Researchers have identified the characteristics of citizen science programs that have the potential to broaden participation in science in the United States (Pandya, 2012); these include project designs that bridge the specific needs of science and the participating public and that utilize particular strategies such as strategic partnerships with relevant community groups to recruit those participants from underrepresented groups who might be interested in, attentive to, and willing to participate in scientific research,. By leveraging these strategies, citizen science programs are poised to engage more individuals underrepresented in science in authentic science pursuits. 


However, while engagement at the community level can be highly impactful in bringing more diverse voices into citizen science, it is not a feasible strategy for all citizen science project types. Projects that conduct large-scale global monitoring or ones focused on specific disciplines like planetary science typically do not operate at community scales—but there is still a need to reflect on diversity, inclusion, equity, and access in these types of projects in order to encourage and invite equitable participation. Projects of different scales and types may also face different barriers and challenges to implementing broadening participation strategies. Projects with strict scientific protocols may not be able to adjust research objectives or data collection methods that might be necessary for a fully co-created project. Thus, we must consider the practices necessary for broadening participation strategies across various citizen science projects that work at different scales, in other scientific disciplines, and with varying outcomes in mind.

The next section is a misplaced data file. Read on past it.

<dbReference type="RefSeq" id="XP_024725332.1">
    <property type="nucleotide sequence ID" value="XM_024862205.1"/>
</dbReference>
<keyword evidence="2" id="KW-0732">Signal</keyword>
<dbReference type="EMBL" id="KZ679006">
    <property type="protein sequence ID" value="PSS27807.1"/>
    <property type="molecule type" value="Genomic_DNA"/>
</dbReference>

The webinar will explore various strategies for broadening participation in citizen science across project types, focused on what seems to have worked well, as well as reflecting on things that did not. The webinar panel is uniquely qualified to discuss these issues: Dr. Sparrow has experience connecting Alaska native communities with NASA citizen science projects to explore their local communities Dr. Ferrell has worked with NASA educational programs for a number of years and is actively working on DEIA efforts in at NASA. Blake McGhghy is the program manager for the American Geophysical Union’s Thriving Earth Exchange and has years of experience in building relationships between science and communities. The webinar moderator, Dr. Fischer, is working on evaluating citizen science programs through a culturally responsive evaluation lens. Dr. Storksdieck will join the webinar as a respondent to the panel and has a broad perspective of informal science engagement.


We curated a playlist of videos that highlight promising practices of broadening participation in citizen science. You will notice that many of these videos highlight the importance of partnerships between the citizen science program and organizations which represent the audiences the project wishes to serve. Many of these videos also showcase the importance of citizen scientists having a personal connection with the science issues they are helping to solve.